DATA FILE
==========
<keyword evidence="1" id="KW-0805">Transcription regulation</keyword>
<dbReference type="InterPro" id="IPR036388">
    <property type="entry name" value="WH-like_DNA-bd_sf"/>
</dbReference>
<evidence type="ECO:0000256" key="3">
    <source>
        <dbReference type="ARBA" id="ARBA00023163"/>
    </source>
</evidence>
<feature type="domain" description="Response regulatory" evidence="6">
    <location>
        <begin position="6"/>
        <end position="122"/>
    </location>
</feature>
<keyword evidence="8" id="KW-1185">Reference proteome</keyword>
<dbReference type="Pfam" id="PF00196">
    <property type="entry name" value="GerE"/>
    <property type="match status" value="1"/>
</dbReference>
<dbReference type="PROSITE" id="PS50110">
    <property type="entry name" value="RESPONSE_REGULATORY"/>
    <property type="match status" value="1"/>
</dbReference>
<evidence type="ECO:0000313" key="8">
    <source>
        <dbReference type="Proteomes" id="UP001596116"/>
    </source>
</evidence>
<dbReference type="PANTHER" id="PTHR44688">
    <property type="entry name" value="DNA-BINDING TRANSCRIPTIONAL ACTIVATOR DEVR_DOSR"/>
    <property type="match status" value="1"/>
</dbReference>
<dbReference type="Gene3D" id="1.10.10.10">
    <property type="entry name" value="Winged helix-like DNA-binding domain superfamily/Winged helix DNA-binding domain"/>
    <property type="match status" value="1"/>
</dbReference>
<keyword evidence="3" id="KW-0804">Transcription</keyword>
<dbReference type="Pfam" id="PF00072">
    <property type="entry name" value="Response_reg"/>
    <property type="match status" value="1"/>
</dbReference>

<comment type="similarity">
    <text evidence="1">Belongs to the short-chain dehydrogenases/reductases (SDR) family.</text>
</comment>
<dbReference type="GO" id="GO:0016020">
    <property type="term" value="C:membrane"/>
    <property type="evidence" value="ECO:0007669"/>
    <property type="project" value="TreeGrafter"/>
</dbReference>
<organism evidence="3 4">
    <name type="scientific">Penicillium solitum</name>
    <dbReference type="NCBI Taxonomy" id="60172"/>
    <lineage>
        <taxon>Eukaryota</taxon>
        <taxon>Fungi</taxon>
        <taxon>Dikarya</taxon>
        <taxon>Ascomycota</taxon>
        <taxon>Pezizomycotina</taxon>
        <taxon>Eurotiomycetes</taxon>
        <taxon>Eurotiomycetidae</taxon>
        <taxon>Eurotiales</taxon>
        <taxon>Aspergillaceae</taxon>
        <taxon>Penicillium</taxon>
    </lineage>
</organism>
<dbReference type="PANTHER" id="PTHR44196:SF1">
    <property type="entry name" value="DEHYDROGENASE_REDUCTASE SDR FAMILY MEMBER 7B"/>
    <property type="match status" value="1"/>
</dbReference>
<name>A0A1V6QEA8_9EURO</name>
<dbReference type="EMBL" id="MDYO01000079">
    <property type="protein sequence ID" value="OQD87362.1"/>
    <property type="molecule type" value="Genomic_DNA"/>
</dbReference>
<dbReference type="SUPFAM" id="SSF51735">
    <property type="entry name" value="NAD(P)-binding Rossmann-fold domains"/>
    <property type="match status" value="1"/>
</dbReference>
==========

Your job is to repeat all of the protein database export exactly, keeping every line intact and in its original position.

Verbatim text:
<keyword evidence="1" id="KW-0805">Transcription regulation</keyword>
<dbReference type="InterPro" id="IPR036388">
    <property type="entry name" value="WH-like_DNA-bd_sf"/>
</dbReference>
<evidence type="ECO:0000256" key="3">
    <source>
        <dbReference type="ARBA" id="ARBA00023163"/>
    </source>
</evidence>
<feature type="domain" description="Response regulatory" evidence="6">
    <location>
        <begin position="6"/>
        <end position="122"/>
    </location>
</feature>
<keyword evidence="8" id="KW-1185">Reference proteome</keyword>
<dbReference type="Pfam" id="PF00196">
    <property type="entry name" value="GerE"/>
    <property type="match status" value="1"/>
</dbReference>
<dbReference type="PROSITE" id="PS50110">
    <property type="entry name" value="RESPONSE_REGULATORY"/>
    <property type="match status" value="1"/>
</dbReference>
<evidence type="ECO:0000313" key="8">
    <source>
        <dbReference type="Proteomes" id="UP001596116"/>
    </source>
</evidence>
<dbReference type="PANTHER" id="PTHR44688">
    <property type="entry name" value="DNA-BINDING TRANSCRIPTIONAL ACTIVATOR DEVR_DOSR"/>
    <property type="match status" value="1"/>
</dbReference>
<dbReference type="Gene3D" id="1.10.10.10">
    <property type="entry name" value="Winged helix-like DNA-binding domain superfamily/Winged helix DNA-binding domain"/>
    <property type="match status" value="1"/>
</dbReference>
<keyword evidence="3" id="KW-0804">Transcription</keyword>
<dbReference type="Pfam" id="PF00072">
    <property type="entry name" value="Response_reg"/>
    <property type="match status" value="1"/>
</dbReference>

<comment type="similarity">
    <text evidence="1">Belongs to the short-chain dehydrogenases/reductases (SDR) family.</text>
</comment>
<dbReference type="GO" id="GO:0016020">
    <property type="term" value="C:membrane"/>
    <property type="evidence" value="ECO:0007669"/>
    <property type="project" value="TreeGrafter"/>
</dbReference>
<organism evidence="3 4">
    <name type="scientific">Penicillium solitum</name>
    <dbReference type="NCBI Taxonomy" id="60172"/>
    <lineage>
        <taxon>Eukaryota</taxon>
        <taxon>Fungi</taxon>
        <taxon>Dikarya</taxon>
        <taxon>Ascomycota</taxon>
        <taxon>Pezizomycotina</taxon>
        <taxon>Eurotiomycetes</taxon>
        <taxon>Eurotiomycetidae</taxon>
        <taxon>Eurotiales</taxon>
        <taxon>Aspergillaceae</taxon>
        <taxon>Penicillium</taxon>
    </lineage>
</organism>
<dbReference type="PANTHER" id="PTHR44196:SF1">
    <property type="entry name" value="DEHYDROGENASE_REDUCTASE SDR FAMILY MEMBER 7B"/>
    <property type="match status" value="1"/>
</dbReference>
<name>A0A1V6QEA8_9EURO</name>
<dbReference type="EMBL" id="MDYO01000079">
    <property type="protein sequence ID" value="OQD87362.1"/>
    <property type="molecule type" value="Genomic_DNA"/>
</dbReference>
<dbReference type="SUPFAM" id="SSF51735">
    <property type="entry name" value="NAD(P)-binding Rossmann-fold domains"/>
    <property type="match status" value="1"/>
</dbReference>